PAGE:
Critiquing the ethics review process in the 2019 Nieuwoudt et al. study on the impact of age and education on cognitive functioning among coloured South African women

SOURCE: South African Journal of Bioethics and Law
OUTPUT TYPE: Journal Article
PUBLICATION YEAR: 2021
TITLE AUTHOR(S): A.Strode, W.Freedman, Z.Essack, H.Van Rooyen
KEYWORDS: COGNITIVE DEVELOPMENT, COGNITIVE PROCESSES, COLOURED COMMUNITY, ETHICS, WESTERN CAPE PROVINCE, WOMEN
DEPARTMENT: Human and Social Capabilities (HSC)
Print: HSRC Library: shelf number 11998
HANDLE: 20.500.11910/16049
URI: http://hdl.handle.net/20.500.11910/16049

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Abstract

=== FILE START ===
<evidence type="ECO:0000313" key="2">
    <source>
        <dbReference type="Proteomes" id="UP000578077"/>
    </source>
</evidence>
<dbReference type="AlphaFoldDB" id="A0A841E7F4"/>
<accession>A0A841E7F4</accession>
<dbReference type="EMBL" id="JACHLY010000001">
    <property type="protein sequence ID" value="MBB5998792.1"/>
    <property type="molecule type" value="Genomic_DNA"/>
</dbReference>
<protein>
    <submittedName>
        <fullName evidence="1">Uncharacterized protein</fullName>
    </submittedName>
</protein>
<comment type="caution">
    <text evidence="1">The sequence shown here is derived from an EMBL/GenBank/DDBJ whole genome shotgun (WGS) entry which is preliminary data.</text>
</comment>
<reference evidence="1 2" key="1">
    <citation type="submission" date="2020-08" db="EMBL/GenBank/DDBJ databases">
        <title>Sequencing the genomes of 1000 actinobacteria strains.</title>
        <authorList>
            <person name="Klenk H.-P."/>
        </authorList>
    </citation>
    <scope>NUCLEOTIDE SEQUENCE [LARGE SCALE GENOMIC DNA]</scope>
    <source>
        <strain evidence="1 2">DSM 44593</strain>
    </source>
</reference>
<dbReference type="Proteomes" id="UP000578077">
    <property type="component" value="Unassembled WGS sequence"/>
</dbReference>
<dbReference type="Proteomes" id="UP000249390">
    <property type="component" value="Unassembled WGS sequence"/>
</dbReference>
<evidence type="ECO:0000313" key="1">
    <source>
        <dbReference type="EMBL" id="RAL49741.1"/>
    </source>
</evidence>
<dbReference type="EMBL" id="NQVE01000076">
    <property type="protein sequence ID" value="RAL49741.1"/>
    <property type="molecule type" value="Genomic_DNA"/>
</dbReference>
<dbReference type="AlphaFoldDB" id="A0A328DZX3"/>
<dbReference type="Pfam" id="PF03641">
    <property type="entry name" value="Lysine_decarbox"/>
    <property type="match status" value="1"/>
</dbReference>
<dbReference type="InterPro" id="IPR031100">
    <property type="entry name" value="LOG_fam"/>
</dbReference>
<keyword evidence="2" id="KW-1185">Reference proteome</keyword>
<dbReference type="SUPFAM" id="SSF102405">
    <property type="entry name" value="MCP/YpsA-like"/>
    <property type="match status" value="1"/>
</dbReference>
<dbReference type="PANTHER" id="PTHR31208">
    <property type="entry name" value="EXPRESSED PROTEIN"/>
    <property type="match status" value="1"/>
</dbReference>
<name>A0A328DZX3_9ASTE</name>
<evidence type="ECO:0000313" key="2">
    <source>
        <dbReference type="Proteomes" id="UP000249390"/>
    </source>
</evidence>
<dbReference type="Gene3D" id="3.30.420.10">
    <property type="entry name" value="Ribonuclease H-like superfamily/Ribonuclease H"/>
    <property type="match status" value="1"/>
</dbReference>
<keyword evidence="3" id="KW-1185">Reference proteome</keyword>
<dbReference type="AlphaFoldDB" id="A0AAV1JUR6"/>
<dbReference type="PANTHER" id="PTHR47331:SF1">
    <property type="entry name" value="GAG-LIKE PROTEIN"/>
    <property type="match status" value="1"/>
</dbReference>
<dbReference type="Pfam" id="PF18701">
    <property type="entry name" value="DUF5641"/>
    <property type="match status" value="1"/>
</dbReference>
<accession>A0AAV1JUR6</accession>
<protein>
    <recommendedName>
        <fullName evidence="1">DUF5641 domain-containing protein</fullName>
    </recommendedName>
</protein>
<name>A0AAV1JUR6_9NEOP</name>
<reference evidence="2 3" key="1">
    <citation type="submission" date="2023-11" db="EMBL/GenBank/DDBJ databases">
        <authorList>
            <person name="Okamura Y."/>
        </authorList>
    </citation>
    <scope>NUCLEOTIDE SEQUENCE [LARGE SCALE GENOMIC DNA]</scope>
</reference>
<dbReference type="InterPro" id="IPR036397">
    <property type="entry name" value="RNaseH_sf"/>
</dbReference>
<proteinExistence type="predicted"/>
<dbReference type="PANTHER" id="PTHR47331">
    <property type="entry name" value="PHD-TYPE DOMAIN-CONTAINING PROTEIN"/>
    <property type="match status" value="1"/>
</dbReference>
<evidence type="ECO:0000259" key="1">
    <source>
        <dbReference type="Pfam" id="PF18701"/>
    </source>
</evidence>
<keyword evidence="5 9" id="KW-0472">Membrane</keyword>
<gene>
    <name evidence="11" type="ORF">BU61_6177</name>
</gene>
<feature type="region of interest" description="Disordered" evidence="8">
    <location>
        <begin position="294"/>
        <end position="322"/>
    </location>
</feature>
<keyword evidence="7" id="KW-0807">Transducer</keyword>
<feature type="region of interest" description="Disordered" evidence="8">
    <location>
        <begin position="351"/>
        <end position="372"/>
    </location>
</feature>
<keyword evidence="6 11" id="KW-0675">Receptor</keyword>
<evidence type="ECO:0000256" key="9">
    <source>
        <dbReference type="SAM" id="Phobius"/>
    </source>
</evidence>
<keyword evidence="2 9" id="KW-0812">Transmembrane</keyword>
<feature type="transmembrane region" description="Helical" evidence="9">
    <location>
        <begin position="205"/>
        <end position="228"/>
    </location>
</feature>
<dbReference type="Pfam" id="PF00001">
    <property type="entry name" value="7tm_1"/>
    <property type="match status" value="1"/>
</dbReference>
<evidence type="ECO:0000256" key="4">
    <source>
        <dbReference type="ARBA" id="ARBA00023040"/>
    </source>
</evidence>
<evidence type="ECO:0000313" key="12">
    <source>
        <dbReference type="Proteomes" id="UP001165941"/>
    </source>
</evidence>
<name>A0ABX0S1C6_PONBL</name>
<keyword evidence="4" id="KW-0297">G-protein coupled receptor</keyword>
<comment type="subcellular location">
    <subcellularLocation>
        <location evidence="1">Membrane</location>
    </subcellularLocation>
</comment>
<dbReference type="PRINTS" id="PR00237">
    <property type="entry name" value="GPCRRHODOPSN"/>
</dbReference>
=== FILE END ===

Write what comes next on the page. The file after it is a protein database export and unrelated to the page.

In April 2019, Nieuwoudt et al. published an article on the impact of age and education on cognitive functioning among coloured women in the Western Cape Province, South Africa (SA). The study reported that coloured women in SA have increased risk for low cognitive functioning, as a result of limited education and unhealthy lifestyles. The article was widely criticised, and the journal subsequently withdrew the piece. It was argued that the study was unethical as it perpetuated racial stereotypes through its failure to recognise the distinction between race and ethnicity when undertaking biological research on a race group. The study had received ethical approval, which raised pertinent questions about the ethics review process. This article looks at (i) the role of research ethics committees (RECs); and (ii) the normative framework within which ethics committees operate. It avers that an understanding of the ethical issues of scientific validity, fair subject selection and minimising harms must be viewed in the light of the complex social issues surrounding the construction of coloured identity in SA. The article finds that the REC should have considered this study unapprovable, because its methodology was based on racist assumptions, and its focus on one race or ethnic group posed social risks for that community. The REC ought to have interrogated why researchers were unclear in their distinction between race and ethnicity, and have been mindful of race being a social rather than a biological construct.